He volunteered the information that he had not had a relationship like the one in the book. When he was in high school, he recalled, he did not know that he was gay or that one could be such a thing. He just knew that he wanted to spend all his time with a close male friend.

I asked what happened to the novel set in contemporary Berlin that he said he was writing when he went to the American Academy in Rome, after winning the Rome Prize for The View from Stalin’s Head. He said that he drafted it, but no publisher was interested, and eventually when he tried to look at it, the words blurred, and he gave it up.

He said that he had finished a draft of a new novel set in 1922-23 Cuba just before taking off on this book tour. His grandmother had made it to Cuba and tried to enter the US at Key West. She was deported back to Cuba, though eventually immigrating legally.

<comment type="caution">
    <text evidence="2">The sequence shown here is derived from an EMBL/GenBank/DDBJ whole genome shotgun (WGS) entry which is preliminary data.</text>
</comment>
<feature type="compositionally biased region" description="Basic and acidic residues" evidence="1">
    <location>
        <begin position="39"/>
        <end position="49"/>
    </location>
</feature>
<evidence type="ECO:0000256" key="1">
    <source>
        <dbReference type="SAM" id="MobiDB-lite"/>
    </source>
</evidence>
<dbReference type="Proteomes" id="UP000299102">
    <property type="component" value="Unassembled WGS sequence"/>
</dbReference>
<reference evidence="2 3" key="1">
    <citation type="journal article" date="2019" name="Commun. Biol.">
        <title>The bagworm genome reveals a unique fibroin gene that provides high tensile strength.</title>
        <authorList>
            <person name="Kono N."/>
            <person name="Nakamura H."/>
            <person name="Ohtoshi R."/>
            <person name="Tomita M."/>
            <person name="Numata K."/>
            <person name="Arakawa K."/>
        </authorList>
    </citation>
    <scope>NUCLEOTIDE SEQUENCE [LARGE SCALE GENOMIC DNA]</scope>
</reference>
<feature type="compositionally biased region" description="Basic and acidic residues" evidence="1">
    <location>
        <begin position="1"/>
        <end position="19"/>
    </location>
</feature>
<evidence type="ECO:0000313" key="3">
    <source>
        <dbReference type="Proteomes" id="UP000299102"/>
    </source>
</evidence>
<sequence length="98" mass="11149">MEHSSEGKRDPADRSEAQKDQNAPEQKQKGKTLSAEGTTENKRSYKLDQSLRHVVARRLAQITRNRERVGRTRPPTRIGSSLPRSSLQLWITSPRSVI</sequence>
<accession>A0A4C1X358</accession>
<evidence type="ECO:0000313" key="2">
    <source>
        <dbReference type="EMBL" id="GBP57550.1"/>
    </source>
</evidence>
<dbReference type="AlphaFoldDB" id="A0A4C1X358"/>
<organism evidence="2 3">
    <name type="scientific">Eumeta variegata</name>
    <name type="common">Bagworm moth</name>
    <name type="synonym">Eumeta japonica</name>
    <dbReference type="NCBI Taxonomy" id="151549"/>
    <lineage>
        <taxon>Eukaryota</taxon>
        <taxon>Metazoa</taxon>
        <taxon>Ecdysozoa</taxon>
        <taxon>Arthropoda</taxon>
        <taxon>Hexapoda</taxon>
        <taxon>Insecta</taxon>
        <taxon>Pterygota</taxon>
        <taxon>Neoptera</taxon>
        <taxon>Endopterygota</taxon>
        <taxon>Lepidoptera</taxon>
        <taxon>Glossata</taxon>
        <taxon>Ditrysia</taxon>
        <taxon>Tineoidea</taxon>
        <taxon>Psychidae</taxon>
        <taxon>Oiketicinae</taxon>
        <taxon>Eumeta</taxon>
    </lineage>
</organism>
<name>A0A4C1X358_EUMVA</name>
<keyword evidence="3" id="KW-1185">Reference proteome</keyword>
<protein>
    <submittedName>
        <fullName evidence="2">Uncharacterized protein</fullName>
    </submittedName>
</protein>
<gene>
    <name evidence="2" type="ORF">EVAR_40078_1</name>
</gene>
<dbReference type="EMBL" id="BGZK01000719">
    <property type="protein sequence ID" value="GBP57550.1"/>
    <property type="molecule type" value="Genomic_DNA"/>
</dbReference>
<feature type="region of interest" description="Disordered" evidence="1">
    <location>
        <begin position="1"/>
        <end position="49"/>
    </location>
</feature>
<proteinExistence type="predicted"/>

He was lobbying senators about immigration. D.C. doesn’t have one, and he took on his earlier being from Michigan and went to talk to Debbie Stanhow. He told her his grandmother’s story. When he asked what he could do to advance the cause, she told him “Tell her story. You’re a writer!” And he has, happily working over the manuscript flying from D.C. to Seattle. (He currently teaches at George Washington University and at the Stonecoast MFA in Creative Writing program in southern Maine.

David Mura is the only other name on the faculty there I recognize.)
In general, he thinks that words on the screen look too definitive and enjoys working on the printed-out text. His goal is to work 3 hours a day, 5 days a week.

BTW, he said he did almost as much research on the 1990s for Nirvana as he has done on the 1920s (in Cuba yet).

© 6 June 2019, Stephen O. Murray

About The Author

Stephen O. Murray grew up in rural southern Minnesota, earned a B.A. from James Madison College (within Michigan State University), an M.A. from the University of Arizona, a Ph.D. from the University of Toronto (both in sociology), and was a postdoctoral fellow at Berkeley (in anthropology). He is the author of American Gay, Homosexualities, etc. and lives in San Francisco.